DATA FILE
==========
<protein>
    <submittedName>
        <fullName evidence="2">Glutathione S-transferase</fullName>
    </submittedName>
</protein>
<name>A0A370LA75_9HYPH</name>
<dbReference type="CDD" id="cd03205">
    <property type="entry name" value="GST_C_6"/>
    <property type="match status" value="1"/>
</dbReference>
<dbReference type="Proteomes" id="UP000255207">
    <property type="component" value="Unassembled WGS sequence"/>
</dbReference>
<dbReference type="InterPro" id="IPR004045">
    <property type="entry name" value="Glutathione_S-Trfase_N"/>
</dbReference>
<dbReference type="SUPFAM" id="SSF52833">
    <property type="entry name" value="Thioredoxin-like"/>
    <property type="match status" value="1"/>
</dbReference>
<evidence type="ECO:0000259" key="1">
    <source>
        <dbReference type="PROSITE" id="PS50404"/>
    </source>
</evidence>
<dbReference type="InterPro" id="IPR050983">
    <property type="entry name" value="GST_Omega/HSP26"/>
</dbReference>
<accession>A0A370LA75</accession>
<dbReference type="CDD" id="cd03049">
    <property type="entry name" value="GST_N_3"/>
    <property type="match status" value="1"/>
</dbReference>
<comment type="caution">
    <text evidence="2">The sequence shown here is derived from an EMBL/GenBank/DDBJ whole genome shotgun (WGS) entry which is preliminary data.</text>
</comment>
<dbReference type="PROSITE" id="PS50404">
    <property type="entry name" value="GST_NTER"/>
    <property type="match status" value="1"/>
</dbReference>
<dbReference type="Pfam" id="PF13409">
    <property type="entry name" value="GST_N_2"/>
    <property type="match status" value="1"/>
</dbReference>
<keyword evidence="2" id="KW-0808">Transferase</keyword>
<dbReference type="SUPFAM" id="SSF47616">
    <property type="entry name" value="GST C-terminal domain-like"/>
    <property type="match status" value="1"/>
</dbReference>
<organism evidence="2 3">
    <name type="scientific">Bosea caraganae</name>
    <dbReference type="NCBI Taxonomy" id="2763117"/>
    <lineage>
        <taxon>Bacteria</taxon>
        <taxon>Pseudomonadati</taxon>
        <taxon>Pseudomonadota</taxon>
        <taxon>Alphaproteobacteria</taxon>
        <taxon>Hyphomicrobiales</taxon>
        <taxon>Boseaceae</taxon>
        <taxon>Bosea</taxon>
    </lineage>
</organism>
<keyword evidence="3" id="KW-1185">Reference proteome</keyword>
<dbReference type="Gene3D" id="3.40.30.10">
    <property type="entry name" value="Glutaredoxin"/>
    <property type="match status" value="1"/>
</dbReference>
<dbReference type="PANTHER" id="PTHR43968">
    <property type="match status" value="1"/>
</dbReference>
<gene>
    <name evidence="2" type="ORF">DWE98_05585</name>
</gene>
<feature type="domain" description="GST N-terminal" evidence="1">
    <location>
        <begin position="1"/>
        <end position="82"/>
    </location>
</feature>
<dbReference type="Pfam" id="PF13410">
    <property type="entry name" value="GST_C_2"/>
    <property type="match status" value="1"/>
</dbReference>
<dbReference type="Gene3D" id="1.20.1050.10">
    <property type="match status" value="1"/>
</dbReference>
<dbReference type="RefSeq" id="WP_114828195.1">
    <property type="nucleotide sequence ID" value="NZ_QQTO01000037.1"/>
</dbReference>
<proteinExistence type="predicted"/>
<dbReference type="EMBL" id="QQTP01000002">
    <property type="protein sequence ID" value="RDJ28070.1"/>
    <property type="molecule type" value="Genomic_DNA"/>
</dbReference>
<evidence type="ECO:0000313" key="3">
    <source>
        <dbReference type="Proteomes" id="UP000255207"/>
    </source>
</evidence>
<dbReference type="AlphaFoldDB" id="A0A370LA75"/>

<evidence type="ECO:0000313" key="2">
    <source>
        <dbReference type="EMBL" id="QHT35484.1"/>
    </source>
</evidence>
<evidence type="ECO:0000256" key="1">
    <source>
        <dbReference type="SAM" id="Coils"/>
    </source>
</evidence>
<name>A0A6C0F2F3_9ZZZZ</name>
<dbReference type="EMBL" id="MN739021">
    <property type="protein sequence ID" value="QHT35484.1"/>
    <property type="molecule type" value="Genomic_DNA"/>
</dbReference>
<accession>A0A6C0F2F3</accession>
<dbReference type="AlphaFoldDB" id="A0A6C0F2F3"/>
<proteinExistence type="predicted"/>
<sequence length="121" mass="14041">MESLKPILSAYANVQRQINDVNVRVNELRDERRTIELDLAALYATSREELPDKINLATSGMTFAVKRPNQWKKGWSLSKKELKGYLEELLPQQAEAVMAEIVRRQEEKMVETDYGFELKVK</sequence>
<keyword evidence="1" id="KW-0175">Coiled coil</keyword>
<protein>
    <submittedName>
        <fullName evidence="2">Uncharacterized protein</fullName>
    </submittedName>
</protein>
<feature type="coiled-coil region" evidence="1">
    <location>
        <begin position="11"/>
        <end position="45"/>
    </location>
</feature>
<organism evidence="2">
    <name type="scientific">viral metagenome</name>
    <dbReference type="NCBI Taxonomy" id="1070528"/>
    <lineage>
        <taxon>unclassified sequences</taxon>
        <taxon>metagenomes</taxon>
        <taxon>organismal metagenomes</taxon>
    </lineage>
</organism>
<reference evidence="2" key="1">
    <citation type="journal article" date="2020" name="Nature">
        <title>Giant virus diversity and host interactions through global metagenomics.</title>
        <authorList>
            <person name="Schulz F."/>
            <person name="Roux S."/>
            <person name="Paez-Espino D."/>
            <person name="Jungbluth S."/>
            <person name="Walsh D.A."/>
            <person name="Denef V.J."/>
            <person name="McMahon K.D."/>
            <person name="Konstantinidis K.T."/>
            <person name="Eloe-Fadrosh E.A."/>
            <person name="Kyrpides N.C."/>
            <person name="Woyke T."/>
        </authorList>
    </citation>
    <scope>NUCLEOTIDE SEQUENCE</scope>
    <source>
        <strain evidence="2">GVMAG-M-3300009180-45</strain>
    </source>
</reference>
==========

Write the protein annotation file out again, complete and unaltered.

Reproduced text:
<protein>
    <submittedName>
        <fullName evidence="2">Glutathione S-transferase</fullName>
    </submittedName>
</protein>
<name>A0A370LA75_9HYPH</name>
<dbReference type="CDD" id="cd03205">
    <property type="entry name" value="GST_C_6"/>
    <property type="match status" value="1"/>
</dbReference>
<dbReference type="Proteomes" id="UP000255207">
    <property type="component" value="Unassembled WGS sequence"/>
</dbReference>
<dbReference type="InterPro" id="IPR004045">
    <property type="entry name" value="Glutathione_S-Trfase_N"/>
</dbReference>
<dbReference type="SUPFAM" id="SSF52833">
    <property type="entry name" value="Thioredoxin-like"/>
    <property type="match status" value="1"/>
</dbReference>
<evidence type="ECO:0000259" key="1">
    <source>
        <dbReference type="PROSITE" id="PS50404"/>
    </source>
</evidence>
<dbReference type="InterPro" id="IPR050983">
    <property type="entry name" value="GST_Omega/HSP26"/>
</dbReference>
<accession>A0A370LA75</accession>
<dbReference type="CDD" id="cd03049">
    <property type="entry name" value="GST_N_3"/>
    <property type="match status" value="1"/>
</dbReference>
<comment type="caution">
    <text evidence="2">The sequence shown here is derived from an EMBL/GenBank/DDBJ whole genome shotgun (WGS) entry which is preliminary data.</text>
</comment>
<dbReference type="PROSITE" id="PS50404">
    <property type="entry name" value="GST_NTER"/>
    <property type="match status" value="1"/>
</dbReference>
<dbReference type="Pfam" id="PF13409">
    <property type="entry name" value="GST_N_2"/>
    <property type="match status" value="1"/>
</dbReference>
<keyword evidence="2" id="KW-0808">Transferase</keyword>
<dbReference type="SUPFAM" id="SSF47616">
    <property type="entry name" value="GST C-terminal domain-like"/>
    <property type="match status" value="1"/>
</dbReference>
<organism evidence="2 3">
    <name type="scientific">Bosea caraganae</name>
    <dbReference type="NCBI Taxonomy" id="2763117"/>
    <lineage>
        <taxon>Bacteria</taxon>
        <taxon>Pseudomonadati</taxon>
        <taxon>Pseudomonadota</taxon>
        <taxon>Alphaproteobacteria</taxon>
        <taxon>Hyphomicrobiales</taxon>
        <taxon>Boseaceae</taxon>
        <taxon>Bosea</taxon>
    </lineage>
</organism>
<keyword evidence="3" id="KW-1185">Reference proteome</keyword>
<dbReference type="Gene3D" id="3.40.30.10">
    <property type="entry name" value="Glutaredoxin"/>
    <property type="match status" value="1"/>
</dbReference>
<dbReference type="PANTHER" id="PTHR43968">
    <property type="match status" value="1"/>
</dbReference>
<gene>
    <name evidence="2" type="ORF">DWE98_05585</name>
</gene>
<feature type="domain" description="GST N-terminal" evidence="1">
    <location>
        <begin position="1"/>
        <end position="82"/>
    </location>
</feature>
<dbReference type="Pfam" id="PF13410">
    <property type="entry name" value="GST_C_2"/>
    <property type="match status" value="1"/>
</dbReference>
<dbReference type="Gene3D" id="1.20.1050.10">
    <property type="match status" value="1"/>
</dbReference>
<dbReference type="RefSeq" id="WP_114828195.1">
    <property type="nucleotide sequence ID" value="NZ_QQTO01000037.1"/>
</dbReference>
<proteinExistence type="predicted"/>
<dbReference type="EMBL" id="QQTP01000002">
    <property type="protein sequence ID" value="RDJ28070.1"/>
    <property type="molecule type" value="Genomic_DNA"/>
</dbReference>
<evidence type="ECO:0000313" key="3">
    <source>
        <dbReference type="Proteomes" id="UP000255207"/>
    </source>
</evidence>
<dbReference type="AlphaFoldDB" id="A0A370LA75"/>

<evidence type="ECO:0000313" key="2">
    <source>
        <dbReference type="EMBL" id="QHT35484.1"/>
    </source>
</evidence>
<evidence type="ECO:0000256" key="1">
    <source>
        <dbReference type="SAM" id="Coils"/>
    </source>
</evidence>
<name>A0A6C0F2F3_9ZZZZ</name>
<dbReference type="EMBL" id="MN739021">
    <property type="protein sequence ID" value="QHT35484.1"/>
    <property type="molecule type" value="Genomic_DNA"/>
</dbReference>
<accession>A0A6C0F2F3</accession>
<dbReference type="AlphaFoldDB" id="A0A6C0F2F3"/>
<proteinExistence type="predicted"/>
<sequence length="121" mass="14041">MESLKPILSAYANVQRQINDVNVRVNELRDERRTIELDLAALYATSREELPDKINLATSGMTFAVKRPNQWKKGWSLSKKELKGYLEELLPQQAEAVMAEIVRRQEEKMVETDYGFELKVK</sequence>
<keyword evidence="1" id="KW-0175">Coiled coil</keyword>
<protein>
    <submittedName>
        <fullName evidence="2">Uncharacterized protein</fullName>
    </submittedName>
</protein>
<feature type="coiled-coil region" evidence="1">
    <location>
        <begin position="11"/>
        <end position="45"/>
    </location>
</feature>
<organism evidence="2">
    <name type="scientific">viral metagenome</name>
    <dbReference type="NCBI Taxonomy" id="1070528"/>
    <lineage>
        <taxon>unclassified sequences</taxon>
        <taxon>metagenomes</taxon>
        <taxon>organismal metagenomes</taxon>
    </lineage>
</organism>
<reference evidence="2" key="1">
    <citation type="journal article" date="2020" name="Nature">
        <title>Giant virus diversity and host interactions through global metagenomics.</title>
        <authorList>
            <person name="Schulz F."/>
            <person name="Roux S."/>
            <person name="Paez-Espino D."/>
            <person name="Jungbluth S."/>
            <person name="Walsh D.A."/>
            <person name="Denef V.J."/>
            <person name="McMahon K.D."/>
            <person name="Konstantinidis K.T."/>
            <person name="Eloe-Fadrosh E.A."/>
            <person name="Kyrpides N.C."/>
            <person name="Woyke T."/>
        </authorList>
    </citation>
    <scope>NUCLEOTIDE SEQUENCE</scope>
    <source>
        <strain evidence="2">GVMAG-M-3300009180-45</strain>
    </source>
</reference>